Autism is defined as: a disturbance in psychological development in which use of language, reaction to stimuli, interpretation of the world, and the formation of relationships are not fully established and follow unusual patterns.” Autism is a severe developmental disorder that begins at birth or within the first two and one-half years of life. Children with autism may appear normal in appearance, yet they spend their time engaged in puzzling and disturbing behaviors which are very different than those of typical kids. Treatment for autism is both intensive and comprehensive. The entire family and a team of professionals are all involved in the treatment process. Programs can take place in the child’s home with professionals and trained therapists and sometimes includes Parent Training for the child under a professional’s supervision. Treatment programs can take place in specialized center, preschool or a classroom.
- Autism Research Institute: For Families Living With Autism
- Autism Speaks: Treating Autism
- Autism & Autism Spectrum Disorders
Occasional misbehaving is part of being a kid. How do you know when a child’s misbehaving is not normal? Behavioral disorders are more extreme than average rebellion and mischief. A child or teen with a behavioral disorder will display a pattern of hostile, disruptive or aggressive behavior for more than six months. If a child has a behavior disorder they are at a greater risk for failing in school, mental health problems and possibly even suicide. The most common behavior disorder is ADHD. Another common behavior disorder is Conduct Disorder, which is characterized by antisocial behavior disrupting daily life. Examples of this antisocial behavior include: lying, arson, theft, overt aggression and unmanageability. For children with behavioral disorders, an IEP (Individual Education Plan) at school can be useful to help them learn. They can get specific services that will help them to succeed in learning. Medications, therapy and outpatient or inpatient services are all possible treatments for behavior disorders. The school psychologist would have an important role in helping the student control their behavior disorder.
- Medline Plus: Child Behavior Disorders
- Children’s Hospital of Pittsburgh: Behavior Disorders
- Behavior Disorder
Deaf and Hearing Loss
Learning can be impaired when a child suffers from deafness or hearing loss. It is harder for them to learn grammar, vocabulary, word order and other parts of verbal communication. Hearing loss can be considered slight, mild, moderate, severe, or pronounced depending on the ability to hear frequency intensities strongly associated with speech. Hearing loss can be in one or both ears, and is best detected as early as possible. Even infants are tested for hearing loss. The sooner the hearing loss is determined, the sooner treatments can begin help them develop communication and language skills for life. In general, a child is only considered deaf if their hearing loss is greater than 90 decibels. There are three basic types of hearing loss that are categorized according to which part of the auditory system is damaged. There are possible treatment options such as hearing aids or cochlear implants depending on the individual circumstances of the hearing loss. An IEP (Individual Education Program) can be created for children with hearing loss at school so they can receive special services to help them learn.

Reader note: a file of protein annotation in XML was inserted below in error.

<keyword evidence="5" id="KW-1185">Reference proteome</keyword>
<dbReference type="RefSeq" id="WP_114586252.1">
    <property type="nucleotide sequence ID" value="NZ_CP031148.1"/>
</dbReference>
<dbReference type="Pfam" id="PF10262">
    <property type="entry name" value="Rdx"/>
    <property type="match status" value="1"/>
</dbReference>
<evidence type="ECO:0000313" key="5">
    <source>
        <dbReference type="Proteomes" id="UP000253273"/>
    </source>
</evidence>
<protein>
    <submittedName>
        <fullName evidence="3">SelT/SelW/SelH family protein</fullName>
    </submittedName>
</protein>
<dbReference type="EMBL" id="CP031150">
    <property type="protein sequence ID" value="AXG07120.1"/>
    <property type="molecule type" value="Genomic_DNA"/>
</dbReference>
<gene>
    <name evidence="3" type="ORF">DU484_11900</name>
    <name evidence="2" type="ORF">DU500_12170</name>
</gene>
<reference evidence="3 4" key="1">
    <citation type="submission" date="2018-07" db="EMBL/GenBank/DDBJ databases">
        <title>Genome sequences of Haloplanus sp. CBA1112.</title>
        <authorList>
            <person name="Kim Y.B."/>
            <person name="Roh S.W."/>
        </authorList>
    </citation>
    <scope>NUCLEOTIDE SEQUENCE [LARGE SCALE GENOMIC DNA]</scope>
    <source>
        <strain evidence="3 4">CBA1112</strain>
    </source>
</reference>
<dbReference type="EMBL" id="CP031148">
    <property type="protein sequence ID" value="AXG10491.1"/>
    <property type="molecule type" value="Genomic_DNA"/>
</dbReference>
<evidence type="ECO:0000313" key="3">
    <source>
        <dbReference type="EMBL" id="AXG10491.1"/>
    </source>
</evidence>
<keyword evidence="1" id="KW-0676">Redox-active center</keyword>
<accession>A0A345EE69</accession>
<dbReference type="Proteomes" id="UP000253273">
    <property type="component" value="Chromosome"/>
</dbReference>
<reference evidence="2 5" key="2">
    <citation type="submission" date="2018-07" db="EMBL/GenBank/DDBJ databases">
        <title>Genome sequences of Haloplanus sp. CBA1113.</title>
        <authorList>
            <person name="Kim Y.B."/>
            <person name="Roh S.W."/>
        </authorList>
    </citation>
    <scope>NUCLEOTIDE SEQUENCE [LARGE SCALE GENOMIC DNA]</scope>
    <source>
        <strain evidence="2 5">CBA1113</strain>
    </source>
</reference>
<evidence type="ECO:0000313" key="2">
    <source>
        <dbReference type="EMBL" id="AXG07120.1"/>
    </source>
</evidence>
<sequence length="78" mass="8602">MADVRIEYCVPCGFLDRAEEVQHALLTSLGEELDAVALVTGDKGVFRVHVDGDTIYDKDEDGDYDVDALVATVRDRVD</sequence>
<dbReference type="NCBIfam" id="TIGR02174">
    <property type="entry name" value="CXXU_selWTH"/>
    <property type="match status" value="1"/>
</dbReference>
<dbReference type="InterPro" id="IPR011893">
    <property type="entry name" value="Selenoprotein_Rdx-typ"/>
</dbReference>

- National Dissemination Center for Children with Disabilities: Deafness and Hearing Loss
- American Speech-Language-Hearing Association: Types of Hearing Loss
Eating disorders absolutely require medical attention. The two best known eating disorders are bulimia nervosa and anorexia nervosa. Eating disorders, though most often affecting girls, can also affect boys. Not only skinny people have eating disorders. Eating disorders can damage vital body functions. Anorexia is characterized by an extreme fear of weight gain. The anorexic has a distorted view or their body size and shape. They consistently try to maintain a very low body weight. Some people fast, diet or excessively exercise to keep from gaining weight. Every tiny bit of food eaten becomes an obsession. Bulimia is characterized by binge eating and purging, which can be self-induced vomiting or laxative use. People with bulimia rarely experience the low body weight that anorexic people do. Eating disorders can be very serious, and there are many treatments to help people recover. Treatment possibilities include: family-based therapy; cognitive behavioral therapy; nutrition education and counseling; psychotherapy; medical care and supervision; and psychiatric medication management. A high quality recovery program will include all of the mentioned treatment options.
Learning disabilities are neurological disorders. The disorder is a result of the way the person’s brain is “wired.” Children with learning disabilities are just as smart as their peers, but may have problems reading, writing, reasoning, spelling, recalling and/or organizing information when left to figure things out on their own or when taught conventionally. Learning disabilities cannot be cured, but with support and intervention if necessary, they can achieve success. There are different types of learning disabilities dependent upon the specific processing problem. The types include: Input (submitting information into the brain), Organization (making sense of the information), Memory (storing and later accessing the information) and Output (getting the information back out.) The most common treatment for students with learning disabilities is special education. An evaluation of the student is conducted by specially trained educators who develop a plan of action. The educators teach the student special learning skills. Speech and language therapists, some attention medications and psychological therapy may also be treatment options.